The Office of Special Counsel has proposed an expansion of its regulations to add federal contractors, subcontractors, and grantees to the list those who can blow the whistle on federal government wrongdoing and expect protection after doing so. The regulatory changes to 5 CFR 1800 were proposed in a January 22 Federal Register notice.
Congress passed the Civil Service Reform Act and the Whistleblower Protection Act (5 USC 1201, et seq.) to encourage federal employees to report government fraud, waste, and abuse, and to provide protections to those who blow the whistle on government wrongdoing. Under Title 5, Sec. 1213, employees, former employees, or applicants for federal jobs may disclose to the OSC information they reasonably believe to show a violation of any law, rule, or regulation; gross mismanagement; a gross waste of funds; an abuse of authority; or a substantial and specific danger to public health or safety.
The impetus for the proposed rule arises from changes in the federal workforce and the government’s increasing reliance on contractors. As a result, the OSC said, contractors are similarly situated to observe or experience the same sort of wrongdoing as federal employees. “According contractors a safe channel to report wrongdoing within the government advances Congress’s purpose in enacting the CSRA and WPA,” the OSC stated. “Moreover, Congress recently extended protection against retaliation to government contractors who make whistleblower disclosures, thereby signaling its encouragement of such disclosures. OSC deems such protection against retaliation a precondition to asking insiders to risk their careers to report wrongdoing.”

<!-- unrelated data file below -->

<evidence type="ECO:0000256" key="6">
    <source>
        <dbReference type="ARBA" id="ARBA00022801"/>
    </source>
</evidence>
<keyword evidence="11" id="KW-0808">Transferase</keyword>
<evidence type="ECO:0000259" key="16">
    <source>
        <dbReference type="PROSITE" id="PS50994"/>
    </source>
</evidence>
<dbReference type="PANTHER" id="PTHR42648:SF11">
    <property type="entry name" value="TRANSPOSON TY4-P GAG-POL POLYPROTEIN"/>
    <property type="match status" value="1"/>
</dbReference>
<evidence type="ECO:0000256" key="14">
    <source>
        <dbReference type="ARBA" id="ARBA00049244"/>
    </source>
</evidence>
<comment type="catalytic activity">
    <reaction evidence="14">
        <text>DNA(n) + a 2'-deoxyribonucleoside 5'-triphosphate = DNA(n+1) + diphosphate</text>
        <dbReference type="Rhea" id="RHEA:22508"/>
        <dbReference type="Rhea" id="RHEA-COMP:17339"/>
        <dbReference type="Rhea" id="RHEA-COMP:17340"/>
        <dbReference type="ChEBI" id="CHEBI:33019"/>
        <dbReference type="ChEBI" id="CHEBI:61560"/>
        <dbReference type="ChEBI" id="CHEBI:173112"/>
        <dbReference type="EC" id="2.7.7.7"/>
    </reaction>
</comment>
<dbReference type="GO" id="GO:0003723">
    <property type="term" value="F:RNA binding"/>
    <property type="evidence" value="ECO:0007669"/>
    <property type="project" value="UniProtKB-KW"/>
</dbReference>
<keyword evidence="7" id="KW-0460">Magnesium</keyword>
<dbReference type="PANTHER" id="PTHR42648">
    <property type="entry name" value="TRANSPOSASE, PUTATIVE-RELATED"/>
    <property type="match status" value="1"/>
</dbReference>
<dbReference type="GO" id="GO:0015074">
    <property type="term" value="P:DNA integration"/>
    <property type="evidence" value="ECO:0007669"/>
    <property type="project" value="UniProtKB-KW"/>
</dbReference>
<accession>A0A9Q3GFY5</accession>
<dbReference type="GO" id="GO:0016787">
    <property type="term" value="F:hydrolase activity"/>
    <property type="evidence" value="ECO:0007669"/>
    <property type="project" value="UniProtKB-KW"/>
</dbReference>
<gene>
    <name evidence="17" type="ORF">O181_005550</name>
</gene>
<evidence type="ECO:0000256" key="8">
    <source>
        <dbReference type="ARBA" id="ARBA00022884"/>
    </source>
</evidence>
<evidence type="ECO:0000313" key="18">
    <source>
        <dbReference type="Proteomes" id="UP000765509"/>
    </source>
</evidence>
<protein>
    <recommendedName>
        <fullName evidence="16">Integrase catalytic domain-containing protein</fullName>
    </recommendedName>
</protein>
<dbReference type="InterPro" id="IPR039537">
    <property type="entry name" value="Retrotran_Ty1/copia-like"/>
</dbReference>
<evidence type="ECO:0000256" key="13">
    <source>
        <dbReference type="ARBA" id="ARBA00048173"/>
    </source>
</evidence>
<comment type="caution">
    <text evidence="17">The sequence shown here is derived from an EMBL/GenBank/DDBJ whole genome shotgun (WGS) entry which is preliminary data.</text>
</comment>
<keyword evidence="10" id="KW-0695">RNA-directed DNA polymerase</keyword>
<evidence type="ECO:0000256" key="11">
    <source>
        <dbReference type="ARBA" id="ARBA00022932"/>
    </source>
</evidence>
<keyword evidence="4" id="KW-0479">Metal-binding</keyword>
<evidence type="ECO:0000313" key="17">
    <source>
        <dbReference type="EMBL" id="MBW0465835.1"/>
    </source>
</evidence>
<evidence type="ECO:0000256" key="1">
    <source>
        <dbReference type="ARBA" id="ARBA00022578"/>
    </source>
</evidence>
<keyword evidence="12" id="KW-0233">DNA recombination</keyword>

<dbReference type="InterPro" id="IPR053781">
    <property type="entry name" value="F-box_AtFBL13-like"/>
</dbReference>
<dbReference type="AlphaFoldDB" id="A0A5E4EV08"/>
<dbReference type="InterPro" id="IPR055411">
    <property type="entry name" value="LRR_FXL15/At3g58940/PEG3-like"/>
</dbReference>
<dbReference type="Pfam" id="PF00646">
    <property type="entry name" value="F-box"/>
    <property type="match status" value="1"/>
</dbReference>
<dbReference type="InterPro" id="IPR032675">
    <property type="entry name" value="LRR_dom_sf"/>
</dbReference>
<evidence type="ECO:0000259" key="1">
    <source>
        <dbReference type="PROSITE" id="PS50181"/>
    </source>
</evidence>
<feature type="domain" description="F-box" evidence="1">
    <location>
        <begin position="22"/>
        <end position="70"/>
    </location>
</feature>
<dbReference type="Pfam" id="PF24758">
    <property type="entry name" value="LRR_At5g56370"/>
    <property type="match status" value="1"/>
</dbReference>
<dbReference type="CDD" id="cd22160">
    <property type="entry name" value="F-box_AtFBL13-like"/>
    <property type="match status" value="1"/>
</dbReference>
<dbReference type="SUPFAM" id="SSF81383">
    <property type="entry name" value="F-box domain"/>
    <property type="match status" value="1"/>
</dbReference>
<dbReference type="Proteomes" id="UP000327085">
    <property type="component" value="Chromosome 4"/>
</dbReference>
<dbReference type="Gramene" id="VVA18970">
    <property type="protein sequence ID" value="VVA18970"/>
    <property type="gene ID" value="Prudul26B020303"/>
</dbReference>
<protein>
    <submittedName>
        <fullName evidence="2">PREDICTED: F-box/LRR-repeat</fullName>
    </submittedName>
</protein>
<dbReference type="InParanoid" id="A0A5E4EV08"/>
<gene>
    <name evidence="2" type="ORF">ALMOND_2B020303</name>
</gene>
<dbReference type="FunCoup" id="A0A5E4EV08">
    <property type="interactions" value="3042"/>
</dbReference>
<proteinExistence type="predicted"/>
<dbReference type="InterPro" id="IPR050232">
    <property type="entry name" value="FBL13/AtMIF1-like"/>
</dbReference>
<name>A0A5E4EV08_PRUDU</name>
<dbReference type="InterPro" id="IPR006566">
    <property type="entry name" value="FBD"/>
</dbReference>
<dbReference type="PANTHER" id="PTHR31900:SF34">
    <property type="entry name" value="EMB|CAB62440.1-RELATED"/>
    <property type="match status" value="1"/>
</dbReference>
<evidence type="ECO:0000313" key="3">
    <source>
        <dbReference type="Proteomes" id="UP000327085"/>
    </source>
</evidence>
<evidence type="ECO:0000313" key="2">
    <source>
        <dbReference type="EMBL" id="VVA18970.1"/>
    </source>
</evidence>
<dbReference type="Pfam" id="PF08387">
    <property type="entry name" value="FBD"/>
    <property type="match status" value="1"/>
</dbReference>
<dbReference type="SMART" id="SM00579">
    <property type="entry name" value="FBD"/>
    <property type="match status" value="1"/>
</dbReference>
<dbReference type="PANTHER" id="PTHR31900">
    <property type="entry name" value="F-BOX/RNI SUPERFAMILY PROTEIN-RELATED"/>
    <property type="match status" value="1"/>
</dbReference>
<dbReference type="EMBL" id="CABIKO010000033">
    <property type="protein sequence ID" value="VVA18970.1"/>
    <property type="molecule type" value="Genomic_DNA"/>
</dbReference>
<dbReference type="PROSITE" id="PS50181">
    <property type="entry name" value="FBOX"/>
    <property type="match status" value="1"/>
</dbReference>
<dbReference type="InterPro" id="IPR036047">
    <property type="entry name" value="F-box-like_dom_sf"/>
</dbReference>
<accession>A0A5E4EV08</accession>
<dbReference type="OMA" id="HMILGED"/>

The National Defense Authorization Act of 2013 established a pilot program to enhance contractor protection from reprisal for a disclosure of information similar that covered by the WPA (see 41 USC 4712): evidence of gross mismanagement of a federal contract or grant; a gross waste of federal funds; an abuse of authority relating to a federal contract or grant; a substantial and specific danger to public health or safety; or a violation of law, rule, or regulation related to a federal contract or grant. The OSC said that as a law enforcement agency and pursuant to its authority under 5 USC 1213, it may receive disclosures from contractor employees who are covered by the NDAA, provided the disclosure concerns wrongdoing in the federal government as described in the NDAA.
The proposed rule would permit the OSC to receive disclosures from current and former contractors who allege retaliation for making a protected disclosure under 41 USC 4712, provided they work or worked on behalf of a government agency in which federal employees are eligible to file disclosures. Thus, the OSC’s review will be limited to disclosures by contractors who are both covered by the NDAA and working at agencies over which OSC already has jurisdiction pursuant to 5 USC 1213.
Written or electronic comments on the proposed rule must be received by March 23, 2015. Instructions for submitting comments are provided in the OSC’s notice.